Well, I had sort of an interesting afternoon yesterday. I was able to get off work early (thanks to having worked a few hours on Sunday) and went down to Oxbow Meadows for the first time in quite a while. It was a glorious day... perfect weather, gentle breeze, nice clouds. And thanks to the time change, the sun was already low enough at 3pm to provide some warm raking light. After hiking thru the woods to one of the more 'out of the way' ponds, I found a nice spot on a knoll about three feet wide between a large tree and a narrow cut in the bank (deer, beaver and other critters use this little trough to access the pond). The knoll offered little cover but a good view... at that point I was not too worried about scaring any birds away, they heard me coming long before I got there (I flushed three egrets, a blue heron, a few anhingas and a dozen wood ducks... no matter how quiet you are, most of them hear you coming quite a ways off). The only guy who didn't leave was a kingfisher... these birds are not afraid of you, in fact they take their blue uniforms quite seriously, acting as woodland cops who sound the intruder alarm for everyone else. In the past I have actually had them follow me as I circled the pond, screeching loudly to announce my location to all. But today I think this one was more intent on catching dinner.
I sat down on the knoll and lowered the tripod and spread out the legs so that I could keep a low profile. I had all my camo duds on so the plan was to remain still, enjoy the day and hope that the birds came back. While waiting, I watched the kingfisher ... he repeatedly dove to the water to catch a fish, then retired to one of three favorite perches to eat. Unfortunately, these are not large birds so I wasn't able to get any good photos... my lens just isn't long enough. I did grab a few shots, but all that came up on the LCD was a vague blue birdish shape holding an elongated something or other in its beak. Maybe after some cropping in Photoshop an actual bird might show up, but I wasn't optimistic.
Then the egrets came back, all three of them. Not interested in fishing, they took to the treetops to dry their feathers. Finally, a lone wood duck arrived... he swam in from the other end of the pond, oblivious to my presence... probably not one of the birds I spooked on the way in. He was a pretty good distance away so I wasn't able to get a detailed shot of him, but given the trouble I've had stalking these shy and wary birds in the past, I feel lucky to have at least gotten close enough to see his plumage and distinctive red eyes.
At one point I heard something in the woods behind me. The deer usually come to drink in the late afternoon so I turned my attention to a small spit of land to my left which is where I've seen them exit the woods on previous occasions. Suddenly, a deer appeared... not on the spit, but crashing down the back side of the hill and taking a u-turn in the water and coming back up the little cut in the bank. Because of the height of that hill to my left, the deer couldn't actually see me until she was in the water and heading for the cut. She looked at me and stopped for a few seconds, waving her head back and forth with indecision, unable to decide if she should go back or just go ahead up the cut (which, no joke, would have put her within arm's reach). Finally, she came up the bank. I had squeezed off a couple of shots when she was in the water and coming toward me but as she got up in the cut, the camera wouldn't lock focus. I realized that my telephoto was still zoomed out and the minimum focus distance was about 6 feet... and she was closer than that! As she disappeared in the woods behind me, I heard more noise down on the water and turned in time to see a buck charging up the bank. This time I decided to forget about taking pictures and just get out of the way ... a doe was one thing, but pointy antlers just seemed like a bit too much of a risk, especially during mating season. Unfortunately, I was not sitting in a crouch, or even cross-legged... I was flat on my butt with my legs out in front of me under the tripod... no way I could get up in time, nothing to do but just sit there and hope to hell that the buck decided that chasing the doe was more important than defending his territory from a harmless photographer. Sitting down I was about a foot and a half shorter than him so perhaps he decided that I was not much of a threat... he ran past me up the cut and went on his way.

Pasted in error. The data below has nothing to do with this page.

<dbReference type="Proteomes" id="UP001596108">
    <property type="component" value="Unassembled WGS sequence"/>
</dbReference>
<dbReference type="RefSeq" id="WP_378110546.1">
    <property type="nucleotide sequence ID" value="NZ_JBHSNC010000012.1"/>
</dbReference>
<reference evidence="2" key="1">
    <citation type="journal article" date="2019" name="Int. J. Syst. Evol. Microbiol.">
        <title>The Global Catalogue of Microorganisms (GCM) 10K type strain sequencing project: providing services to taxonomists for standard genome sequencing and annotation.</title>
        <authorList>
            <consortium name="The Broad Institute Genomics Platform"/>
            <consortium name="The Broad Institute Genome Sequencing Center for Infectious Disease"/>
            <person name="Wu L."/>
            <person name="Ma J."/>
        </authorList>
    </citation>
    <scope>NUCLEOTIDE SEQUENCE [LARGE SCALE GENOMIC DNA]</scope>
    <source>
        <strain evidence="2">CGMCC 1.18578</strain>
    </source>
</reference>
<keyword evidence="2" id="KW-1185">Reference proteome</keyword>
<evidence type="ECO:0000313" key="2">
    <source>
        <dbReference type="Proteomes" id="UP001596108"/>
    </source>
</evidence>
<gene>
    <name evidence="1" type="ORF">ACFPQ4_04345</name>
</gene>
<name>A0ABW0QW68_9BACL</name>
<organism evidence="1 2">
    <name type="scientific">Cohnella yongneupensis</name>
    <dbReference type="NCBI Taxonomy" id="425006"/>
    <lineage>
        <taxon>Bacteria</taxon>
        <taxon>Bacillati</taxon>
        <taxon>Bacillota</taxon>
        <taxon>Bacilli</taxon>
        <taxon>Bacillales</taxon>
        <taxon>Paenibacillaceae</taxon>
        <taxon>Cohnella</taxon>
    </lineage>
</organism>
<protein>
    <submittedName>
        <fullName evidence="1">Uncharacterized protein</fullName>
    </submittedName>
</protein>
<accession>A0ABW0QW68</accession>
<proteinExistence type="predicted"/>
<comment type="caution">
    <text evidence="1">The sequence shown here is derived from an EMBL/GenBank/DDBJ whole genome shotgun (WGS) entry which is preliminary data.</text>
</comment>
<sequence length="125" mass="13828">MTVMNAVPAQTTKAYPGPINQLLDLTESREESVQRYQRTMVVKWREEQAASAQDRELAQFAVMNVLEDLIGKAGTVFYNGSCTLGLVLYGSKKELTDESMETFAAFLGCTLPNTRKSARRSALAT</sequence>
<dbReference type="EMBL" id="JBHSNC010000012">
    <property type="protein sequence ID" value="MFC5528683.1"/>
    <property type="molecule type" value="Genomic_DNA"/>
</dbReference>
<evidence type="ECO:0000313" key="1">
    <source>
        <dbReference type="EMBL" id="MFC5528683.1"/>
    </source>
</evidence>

Once they returned to the woods behind me, they probably decided that being on the same side of the pond with an intruder was not such a good idea so they circled around, came down on the spit, and crossed the pond (I never realized that it was so shallow there... makes sense tho, I guess the spit just extends underwater to the other side). By that time I'd regained my composure enough to follow them across and squeeze off another dozen shots.
I almost went home at that point since the deer had pretty much scared off all the birds. But I hung around a while anyway, and pretty soon the kingfisher and egrets came back... even the wood duck came back. We all relaxed and enjoyed the peace and quiet until the light was gone.